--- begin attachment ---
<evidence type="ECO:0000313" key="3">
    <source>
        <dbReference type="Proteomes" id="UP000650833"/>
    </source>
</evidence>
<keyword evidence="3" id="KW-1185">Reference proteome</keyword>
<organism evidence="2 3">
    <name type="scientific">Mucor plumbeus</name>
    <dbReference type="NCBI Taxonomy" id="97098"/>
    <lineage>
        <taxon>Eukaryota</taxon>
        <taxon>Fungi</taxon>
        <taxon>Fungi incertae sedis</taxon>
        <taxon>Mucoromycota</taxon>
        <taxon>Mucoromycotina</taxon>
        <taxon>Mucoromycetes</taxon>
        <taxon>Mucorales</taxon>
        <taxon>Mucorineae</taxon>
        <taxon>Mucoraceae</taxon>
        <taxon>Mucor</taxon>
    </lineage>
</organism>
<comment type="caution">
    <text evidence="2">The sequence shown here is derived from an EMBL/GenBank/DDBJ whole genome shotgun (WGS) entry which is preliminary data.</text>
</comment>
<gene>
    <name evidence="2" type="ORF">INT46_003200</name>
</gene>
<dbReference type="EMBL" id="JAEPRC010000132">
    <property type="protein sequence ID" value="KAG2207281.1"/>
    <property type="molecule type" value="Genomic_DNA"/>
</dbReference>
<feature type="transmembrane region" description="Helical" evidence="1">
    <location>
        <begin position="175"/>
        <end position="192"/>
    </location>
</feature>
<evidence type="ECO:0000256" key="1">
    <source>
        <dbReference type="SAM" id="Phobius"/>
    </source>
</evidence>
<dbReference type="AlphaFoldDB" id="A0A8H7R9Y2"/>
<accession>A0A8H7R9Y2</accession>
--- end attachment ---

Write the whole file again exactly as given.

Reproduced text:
<evidence type="ECO:0000313" key="3">
    <source>
        <dbReference type="Proteomes" id="UP000650833"/>
    </source>
</evidence>
<keyword evidence="3" id="KW-1185">Reference proteome</keyword>
<organism evidence="2 3">
    <name type="scientific">Mucor plumbeus</name>
    <dbReference type="NCBI Taxonomy" id="97098"/>
    <lineage>
        <taxon>Eukaryota</taxon>
        <taxon>Fungi</taxon>
        <taxon>Fungi incertae sedis</taxon>
        <taxon>Mucoromycota</taxon>
        <taxon>Mucoromycotina</taxon>
        <taxon>Mucoromycetes</taxon>
        <taxon>Mucorales</taxon>
        <taxon>Mucorineae</taxon>
        <taxon>Mucoraceae</taxon>
        <taxon>Mucor</taxon>
    </lineage>
</organism>
<comment type="caution">
    <text evidence="2">The sequence shown here is derived from an EMBL/GenBank/DDBJ whole genome shotgun (WGS) entry which is preliminary data.</text>
</comment>
<gene>
    <name evidence="2" type="ORF">INT46_003200</name>
</gene>
<dbReference type="EMBL" id="JAEPRC010000132">
    <property type="protein sequence ID" value="KAG2207281.1"/>
    <property type="molecule type" value="Genomic_DNA"/>
</dbReference>
<feature type="transmembrane region" description="Helical" evidence="1">
    <location>
        <begin position="175"/>
        <end position="192"/>
    </location>
</feature>
<evidence type="ECO:0000256" key="1">
    <source>
        <dbReference type="SAM" id="Phobius"/>
    </source>
</evidence>
<dbReference type="AlphaFoldDB" id="A0A8H7R9Y2"/>
<accession>A0A8H7R9Y2</accession>